Marty Huggins: Zach Galifianakis
Mitch: Jason Sudeikis
Tim Wattley: Dylan McDermott
Rose Brady: Katherine LaNasa
Mitzi Huggins: Sarah Baker
Glenn Motch: John Lithgow
Wade Motch: Dan Aykroyd
Raymond Huggins: Brian Cox
Mrs. Yao: Karen Maruyama
Warner Bros. Pictures presents a film directed by Jay Roach. Written by Chris Henchy and Shawn Harwell. Running time: 85 min. Rated R (for crude sexual content, language and brief nudity).
Good comedy is often a balancing act. Being funny isn’t just about being funny. The subject matter often defines the parameters of the rules to which the comedy must abide. Perhaps if this weren’t an election year the new movie “The Campaign” would just seem like a silly lark. But, considering the current political climate, the stakes are raised when making a comedy about a political campaign.
The movie stars Will Ferrell and Zach Galinfianakis as opposing candidates in a North Carolina Congressional race. Both performers are what might be called “acquired tastes” for mainstream audiences, although each has had a great deal of mainstream success. They’re risk-taking comedians. Trying to produce what they think people will enjoy doesn’t hold them back. Ferrell just appeared in a Spanish-language comedy called “Casa de mi Padre”. Galifianakis’s comedy is almost entirely based on making people uncomfortable. They make a good comedy team, but you really can’t predict what they’ll come up with.
Ferrell plays Representative Cam Brady, a Democrat incumbent running unopposed for the state’s 14th District. When Brady’s high numbers take an unexpected dip after he leaves a sexually explicit phone call to a mistress at a wrong number, corrupt businessmen the Motch Brothers see an opportunity to get their own candidate in office. Their own man could repeal current labor laws to allow them to move their China-based sweatshops to domestic locations. John Lithgow and Dan Aykroyd portray the brothers in full smarminess.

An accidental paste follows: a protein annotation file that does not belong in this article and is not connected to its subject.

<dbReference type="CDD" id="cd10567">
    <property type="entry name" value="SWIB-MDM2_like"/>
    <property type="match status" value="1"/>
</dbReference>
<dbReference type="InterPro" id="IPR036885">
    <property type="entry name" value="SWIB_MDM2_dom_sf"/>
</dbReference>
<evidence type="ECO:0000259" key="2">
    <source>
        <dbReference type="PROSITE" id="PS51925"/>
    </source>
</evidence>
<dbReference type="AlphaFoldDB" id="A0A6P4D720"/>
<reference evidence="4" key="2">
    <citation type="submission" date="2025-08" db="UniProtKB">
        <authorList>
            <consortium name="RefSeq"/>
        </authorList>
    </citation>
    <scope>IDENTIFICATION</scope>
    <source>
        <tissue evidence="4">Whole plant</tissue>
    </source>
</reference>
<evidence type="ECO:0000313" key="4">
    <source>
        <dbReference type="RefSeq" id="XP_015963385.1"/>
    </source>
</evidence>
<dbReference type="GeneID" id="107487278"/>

The Motch brothers find a candidate to oppose Brady in the form of Marty Huggins. Galifianakis plays Huggins as an effeminate family man who loves his two pugs and hardly seems to have the claws to tackle politics despite the fact that his father (Brian Cox, “Rise of the Planet of the Apes”)—who hates him—had been a very successful campaign manager. The brothers hire tough guy, Tim Wattley (Dylan McDermott, “The Practice”) to shape Marty’s campaign image. Meanwhile, I can’t imagine why Cam Brady’s poor campaign manager, Mitch (Jason Sudeikis, “SNL”), bothers to stay with that sinking ship.
The comedy consists of much of the one-upmanship you would expect for an affair of this type. Cam teaches Marty a lesson about trash talking in front of a live audience during their first debate. Cam also has fun with Marty’s diminutive stature by having him stand at the taller podium. Marty quickly calls Cam to court, though, by pointing out his obvious evasions of the actual questions and issues at stake. As the campaign continues their attacks on each other become more severe and outrageous. Cam eventually ends up seducing Marty’s wife and releases the sex tape as a campaign ad. Marty winds up shooting Cam in the leg, a gesture for which he’s highly praised. How many of us would like to do that to our representatives?
The problem is that never is there any sense that any of what we’re seeing could actually happen. Yes, many of the political talking points are the same one’s we hear about on a daily basis. The political catch phrases, like Marty’s “Bring your brooms cause it’s a mess,” ring true to life. However, I never felt that either of these characters could actually exist in our political reality. Both are too brash, too strange, and too willing to show their true colors on a public stage. Sure, it can be funny to show a respected political candidate using explicit language to the degree that Will Ferrell does here, but he does it constantly and publicly, which is something that would never be tolerated in our political system. Nor does he ever really pay any price for it.
Marty is too much of a loser to believe he could become what he does. I like the fact that he was such an earnest person in the beginning. His introduction at a political luncheon that featured a slideshow of goofy family photos was funny. I also enjoyed the evening where his family decides to relive some old times by partaking in some of their favorite activities; but the subplot of Marty becoming obsessed and wrapped up in his own success is too predictable and out of character for it to work in this particular set up. It would’ve been more effective for Cam to regain his credibility by cruelly destroying Marty’s with exploitative material ridiculing his lifestyle instead of continuing with his silly moronic behavior.